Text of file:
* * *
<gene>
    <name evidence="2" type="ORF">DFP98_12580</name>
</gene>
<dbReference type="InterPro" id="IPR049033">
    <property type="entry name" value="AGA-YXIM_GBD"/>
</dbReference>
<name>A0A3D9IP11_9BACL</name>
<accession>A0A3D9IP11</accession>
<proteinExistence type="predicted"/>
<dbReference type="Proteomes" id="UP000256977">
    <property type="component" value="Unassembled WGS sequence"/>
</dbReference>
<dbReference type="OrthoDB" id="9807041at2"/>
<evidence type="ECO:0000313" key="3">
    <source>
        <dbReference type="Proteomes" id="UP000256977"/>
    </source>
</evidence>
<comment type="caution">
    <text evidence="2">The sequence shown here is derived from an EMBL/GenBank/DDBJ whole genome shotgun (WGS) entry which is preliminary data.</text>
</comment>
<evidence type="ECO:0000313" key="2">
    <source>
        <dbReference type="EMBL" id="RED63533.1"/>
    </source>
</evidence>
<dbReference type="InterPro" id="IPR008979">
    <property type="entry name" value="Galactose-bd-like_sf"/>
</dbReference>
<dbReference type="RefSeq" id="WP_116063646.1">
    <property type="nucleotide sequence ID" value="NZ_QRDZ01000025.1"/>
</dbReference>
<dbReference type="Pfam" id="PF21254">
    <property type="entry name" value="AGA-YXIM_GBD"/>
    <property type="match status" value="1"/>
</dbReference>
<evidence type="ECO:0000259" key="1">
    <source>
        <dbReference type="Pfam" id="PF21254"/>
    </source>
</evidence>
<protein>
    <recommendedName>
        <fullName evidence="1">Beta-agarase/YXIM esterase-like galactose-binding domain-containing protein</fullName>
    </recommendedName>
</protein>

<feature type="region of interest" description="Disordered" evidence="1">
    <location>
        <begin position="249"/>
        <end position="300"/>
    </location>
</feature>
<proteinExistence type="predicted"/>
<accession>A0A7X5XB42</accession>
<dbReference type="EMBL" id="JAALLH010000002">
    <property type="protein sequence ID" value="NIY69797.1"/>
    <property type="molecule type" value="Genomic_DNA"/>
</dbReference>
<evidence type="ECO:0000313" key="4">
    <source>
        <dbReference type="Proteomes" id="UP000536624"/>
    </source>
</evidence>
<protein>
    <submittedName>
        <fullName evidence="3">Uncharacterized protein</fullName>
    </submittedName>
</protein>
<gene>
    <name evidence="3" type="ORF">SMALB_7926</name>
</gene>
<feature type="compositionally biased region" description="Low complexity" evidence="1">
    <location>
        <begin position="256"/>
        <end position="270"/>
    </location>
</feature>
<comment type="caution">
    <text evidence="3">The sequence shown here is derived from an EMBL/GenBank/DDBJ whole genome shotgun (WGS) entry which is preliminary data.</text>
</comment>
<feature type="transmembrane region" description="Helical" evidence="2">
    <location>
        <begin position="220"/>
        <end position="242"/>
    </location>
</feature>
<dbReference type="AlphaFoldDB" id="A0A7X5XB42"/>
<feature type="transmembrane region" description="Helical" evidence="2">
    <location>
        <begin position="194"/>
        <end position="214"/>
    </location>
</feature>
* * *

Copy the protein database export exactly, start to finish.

<gene>
    <name evidence="2" type="ORF">DFP98_12580</name>
</gene>
<dbReference type="InterPro" id="IPR049033">
    <property type="entry name" value="AGA-YXIM_GBD"/>
</dbReference>
<name>A0A3D9IP11_9BACL</name>
<accession>A0A3D9IP11</accession>
<proteinExistence type="predicted"/>
<dbReference type="Proteomes" id="UP000256977">
    <property type="component" value="Unassembled WGS sequence"/>
</dbReference>
<dbReference type="OrthoDB" id="9807041at2"/>
<evidence type="ECO:0000313" key="3">
    <source>
        <dbReference type="Proteomes" id="UP000256977"/>
    </source>
</evidence>
<comment type="caution">
    <text evidence="2">The sequence shown here is derived from an EMBL/GenBank/DDBJ whole genome shotgun (WGS) entry which is preliminary data.</text>
</comment>
<evidence type="ECO:0000313" key="2">
    <source>
        <dbReference type="EMBL" id="RED63533.1"/>
    </source>
</evidence>
<dbReference type="InterPro" id="IPR008979">
    <property type="entry name" value="Galactose-bd-like_sf"/>
</dbReference>
<dbReference type="RefSeq" id="WP_116063646.1">
    <property type="nucleotide sequence ID" value="NZ_QRDZ01000025.1"/>
</dbReference>
<dbReference type="Pfam" id="PF21254">
    <property type="entry name" value="AGA-YXIM_GBD"/>
    <property type="match status" value="1"/>
</dbReference>
<evidence type="ECO:0000259" key="1">
    <source>
        <dbReference type="Pfam" id="PF21254"/>
    </source>
</evidence>
<protein>
    <recommendedName>
        <fullName evidence="1">Beta-agarase/YXIM esterase-like galactose-binding domain-containing protein</fullName>
    </recommendedName>
</protein>

<feature type="region of interest" description="Disordered" evidence="1">
    <location>
        <begin position="249"/>
        <end position="300"/>
    </location>
</feature>
<proteinExistence type="predicted"/>
<accession>A0A7X5XB42</accession>
<dbReference type="EMBL" id="JAALLH010000002">
    <property type="protein sequence ID" value="NIY69797.1"/>
    <property type="molecule type" value="Genomic_DNA"/>
</dbReference>
<evidence type="ECO:0000313" key="4">
    <source>
        <dbReference type="Proteomes" id="UP000536624"/>
    </source>
</evidence>
<protein>
    <submittedName>
        <fullName evidence="3">Uncharacterized protein</fullName>
    </submittedName>
</protein>
<gene>
    <name evidence="3" type="ORF">SMALB_7926</name>
</gene>
<feature type="compositionally biased region" description="Low complexity" evidence="1">
    <location>
        <begin position="256"/>
        <end position="270"/>
    </location>
</feature>
<comment type="caution">
    <text evidence="3">The sequence shown here is derived from an EMBL/GenBank/DDBJ whole genome shotgun (WGS) entry which is preliminary data.</text>
</comment>
<feature type="transmembrane region" description="Helical" evidence="2">
    <location>
        <begin position="220"/>
        <end position="242"/>
    </location>
</feature>
<dbReference type="AlphaFoldDB" id="A0A7X5XB42"/>
<feature type="transmembrane region" description="Helical" evidence="2">
    <location>
        <begin position="194"/>
        <end position="214"/>
    </location>
</feature>